Break It Down – Don’t just tell your kids to “clean up”. Be specific about the task at hand. If you want them to put toys away, specify to first clean up the blocks, then the cars, and finally the stuffed animals. Make sure the directions are simple to understand and manageable for the age of the child.Utilize a Timer – We use our Google home to give a deadline for specific tasks. Kids will put things off as long as possible, unless they know they’re on the clock. This works especially well as a warning if kids aren’t motivated to complete the task the first time you ask.Natural Consequences – When our children can’t find a missing puzzle piece or get hurt tripping over a toy, we gently remind them of the importance of keeping a tidy play space. This reinforces why we clean in a way they can understand.Incentivize – While “bribing” children to clean isn’t encouraged, I’m personally a big fan of occasionally providing an incentive. We don’t always have rewards for putting away toys, but sometimes it’s fun to provide a goal for accomplishing a task. For example, “if we can put these blocks away in 2 minutes we get popcorn with our movie tonight!”.Put the Toys “to Sleep” at Night – Putting the toys to sleep in their homes/beds is a fun way to make sure the “toys are rested” for the next day of playing. This goes hand in hand with my next point which is…Toys That Aren’t Put Away Go to Time Out – If toys aren’t put away the night before, they didn’t get a chance to properly rest. Therefore those toys have to have a nap (or time-out) for either a few hours or all day.Sing the Task at Hand – The more I remind my kids to pick something up, the more they seem to ignore me. So I make them sing it with me over and over until they complete the chore. The tune is different every time, I just make up a jingle off the top of my head – “put the blocks on the shelf, on the shelf, on the shelf…”.Make it a Game – Whoever said that cleaning has be boring? There are so many ways to make picking up toys a game! Here are a few of my favorites:I pretend to forget where everything goes and try to put things away “wrong” and let the kids correct me.Similar to “I spy”, I’ll tell my kids to find all the blue/soft/food/etc toys and put them away.Bring out their competitive side by challenging them to see who can pick up the blocks the fastest, or who can pick up the most toys in 2 minutes.If you have a big bucket for the toys, let them try to throw it in to make a basket.We play “guess the toy under the blanket” and the winner puts the toy away. It’s a simple game where I sit there with big blanket and the kids reach under with their hands to guess what it is based on feel alone.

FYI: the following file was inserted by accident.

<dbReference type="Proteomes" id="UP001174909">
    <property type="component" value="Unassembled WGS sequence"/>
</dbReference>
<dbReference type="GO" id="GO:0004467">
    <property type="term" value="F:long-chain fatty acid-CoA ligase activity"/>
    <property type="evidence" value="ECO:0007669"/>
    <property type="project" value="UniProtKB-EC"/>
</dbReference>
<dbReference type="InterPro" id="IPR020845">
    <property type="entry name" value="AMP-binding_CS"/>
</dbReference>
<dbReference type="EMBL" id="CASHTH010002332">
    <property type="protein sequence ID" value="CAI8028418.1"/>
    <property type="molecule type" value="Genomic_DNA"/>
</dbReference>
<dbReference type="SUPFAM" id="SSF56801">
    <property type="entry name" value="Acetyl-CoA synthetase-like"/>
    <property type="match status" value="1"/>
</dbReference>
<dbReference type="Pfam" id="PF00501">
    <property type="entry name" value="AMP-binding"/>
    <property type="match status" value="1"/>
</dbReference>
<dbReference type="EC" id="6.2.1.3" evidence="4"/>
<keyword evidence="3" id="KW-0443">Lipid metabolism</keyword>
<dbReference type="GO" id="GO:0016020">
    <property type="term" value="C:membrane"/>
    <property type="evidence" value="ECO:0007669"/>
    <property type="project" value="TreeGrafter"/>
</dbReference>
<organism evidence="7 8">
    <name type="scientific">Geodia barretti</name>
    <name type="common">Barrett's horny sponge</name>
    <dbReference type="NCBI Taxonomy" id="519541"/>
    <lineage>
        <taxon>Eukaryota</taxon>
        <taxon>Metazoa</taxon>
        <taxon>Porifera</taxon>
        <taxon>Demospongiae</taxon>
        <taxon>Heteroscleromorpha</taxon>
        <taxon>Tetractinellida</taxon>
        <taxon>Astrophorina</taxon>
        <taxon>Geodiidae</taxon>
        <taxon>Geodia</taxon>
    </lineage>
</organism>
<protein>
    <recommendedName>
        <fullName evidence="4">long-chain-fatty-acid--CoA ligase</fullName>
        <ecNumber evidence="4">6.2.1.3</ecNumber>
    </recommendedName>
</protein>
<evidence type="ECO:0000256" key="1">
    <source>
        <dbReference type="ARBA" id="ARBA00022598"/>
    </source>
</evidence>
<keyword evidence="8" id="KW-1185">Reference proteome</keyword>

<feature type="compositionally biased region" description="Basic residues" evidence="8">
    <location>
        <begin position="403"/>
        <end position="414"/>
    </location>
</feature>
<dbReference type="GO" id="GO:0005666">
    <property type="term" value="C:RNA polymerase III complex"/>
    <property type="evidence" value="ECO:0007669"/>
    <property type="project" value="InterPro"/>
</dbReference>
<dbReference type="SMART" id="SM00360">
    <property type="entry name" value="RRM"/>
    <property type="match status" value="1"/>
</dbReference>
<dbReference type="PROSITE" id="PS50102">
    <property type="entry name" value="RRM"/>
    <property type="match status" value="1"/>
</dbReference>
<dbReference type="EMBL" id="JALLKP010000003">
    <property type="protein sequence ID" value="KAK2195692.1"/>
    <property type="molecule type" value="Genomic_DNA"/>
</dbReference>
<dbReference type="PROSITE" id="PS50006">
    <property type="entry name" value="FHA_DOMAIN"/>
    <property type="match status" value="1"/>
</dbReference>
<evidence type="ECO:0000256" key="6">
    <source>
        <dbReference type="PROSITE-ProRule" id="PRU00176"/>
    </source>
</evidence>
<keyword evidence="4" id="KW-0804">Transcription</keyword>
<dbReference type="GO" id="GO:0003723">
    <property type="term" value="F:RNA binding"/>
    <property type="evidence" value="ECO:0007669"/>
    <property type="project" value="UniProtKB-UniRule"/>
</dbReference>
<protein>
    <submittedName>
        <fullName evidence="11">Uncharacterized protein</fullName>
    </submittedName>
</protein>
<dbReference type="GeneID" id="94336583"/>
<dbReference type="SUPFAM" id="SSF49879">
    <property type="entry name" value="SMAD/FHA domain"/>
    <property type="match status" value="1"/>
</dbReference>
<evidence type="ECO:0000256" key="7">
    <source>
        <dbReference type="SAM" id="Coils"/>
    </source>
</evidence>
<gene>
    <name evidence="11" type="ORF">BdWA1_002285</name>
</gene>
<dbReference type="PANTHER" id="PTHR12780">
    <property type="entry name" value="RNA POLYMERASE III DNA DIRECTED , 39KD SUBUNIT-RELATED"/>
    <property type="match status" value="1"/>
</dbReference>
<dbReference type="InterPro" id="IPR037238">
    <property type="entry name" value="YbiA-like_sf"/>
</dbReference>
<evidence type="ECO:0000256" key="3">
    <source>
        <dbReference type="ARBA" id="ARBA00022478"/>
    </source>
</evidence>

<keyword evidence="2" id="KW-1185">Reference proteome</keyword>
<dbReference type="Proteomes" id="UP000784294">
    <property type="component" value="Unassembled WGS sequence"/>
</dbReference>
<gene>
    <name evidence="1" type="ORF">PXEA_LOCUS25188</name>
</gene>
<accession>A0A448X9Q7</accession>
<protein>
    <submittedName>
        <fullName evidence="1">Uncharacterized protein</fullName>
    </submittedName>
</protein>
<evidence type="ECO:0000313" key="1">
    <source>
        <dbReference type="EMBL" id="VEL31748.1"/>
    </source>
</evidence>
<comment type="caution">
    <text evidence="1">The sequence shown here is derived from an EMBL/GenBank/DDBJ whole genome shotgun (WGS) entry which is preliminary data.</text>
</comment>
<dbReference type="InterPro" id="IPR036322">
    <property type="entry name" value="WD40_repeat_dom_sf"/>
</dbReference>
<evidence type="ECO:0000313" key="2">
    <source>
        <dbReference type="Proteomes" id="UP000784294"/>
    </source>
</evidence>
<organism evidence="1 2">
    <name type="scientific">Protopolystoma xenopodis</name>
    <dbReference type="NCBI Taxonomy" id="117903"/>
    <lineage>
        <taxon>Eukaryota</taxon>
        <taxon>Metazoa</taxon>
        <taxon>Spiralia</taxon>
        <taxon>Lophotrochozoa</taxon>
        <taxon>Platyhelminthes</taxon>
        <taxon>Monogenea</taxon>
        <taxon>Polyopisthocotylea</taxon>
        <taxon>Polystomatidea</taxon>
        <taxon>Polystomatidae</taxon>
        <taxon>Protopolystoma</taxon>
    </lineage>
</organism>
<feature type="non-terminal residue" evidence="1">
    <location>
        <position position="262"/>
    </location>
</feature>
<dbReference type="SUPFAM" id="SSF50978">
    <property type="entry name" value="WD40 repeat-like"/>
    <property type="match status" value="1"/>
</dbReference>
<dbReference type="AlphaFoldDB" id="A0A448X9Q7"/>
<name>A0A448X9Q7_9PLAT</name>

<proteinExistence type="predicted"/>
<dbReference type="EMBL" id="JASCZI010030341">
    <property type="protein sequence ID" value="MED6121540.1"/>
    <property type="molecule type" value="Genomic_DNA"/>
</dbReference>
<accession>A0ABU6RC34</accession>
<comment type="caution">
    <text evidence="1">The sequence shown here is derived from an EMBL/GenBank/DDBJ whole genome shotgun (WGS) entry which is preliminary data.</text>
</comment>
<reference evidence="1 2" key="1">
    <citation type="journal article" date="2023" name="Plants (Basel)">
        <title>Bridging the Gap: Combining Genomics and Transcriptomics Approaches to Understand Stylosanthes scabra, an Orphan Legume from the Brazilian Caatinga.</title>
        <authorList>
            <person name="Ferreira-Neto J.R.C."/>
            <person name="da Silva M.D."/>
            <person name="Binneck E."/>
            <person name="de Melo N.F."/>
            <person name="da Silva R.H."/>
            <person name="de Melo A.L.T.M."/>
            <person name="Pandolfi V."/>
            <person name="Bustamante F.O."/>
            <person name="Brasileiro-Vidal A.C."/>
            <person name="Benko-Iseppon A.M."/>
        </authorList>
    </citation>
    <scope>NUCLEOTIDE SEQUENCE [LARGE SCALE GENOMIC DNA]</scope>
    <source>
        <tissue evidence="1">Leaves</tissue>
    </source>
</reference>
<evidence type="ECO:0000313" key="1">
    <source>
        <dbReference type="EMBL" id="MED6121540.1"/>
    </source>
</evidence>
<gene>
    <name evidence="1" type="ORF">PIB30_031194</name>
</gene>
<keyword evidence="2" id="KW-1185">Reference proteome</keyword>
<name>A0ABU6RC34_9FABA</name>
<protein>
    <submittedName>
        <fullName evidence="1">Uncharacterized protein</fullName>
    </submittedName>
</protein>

Final Strategies for Continued Cleaning Success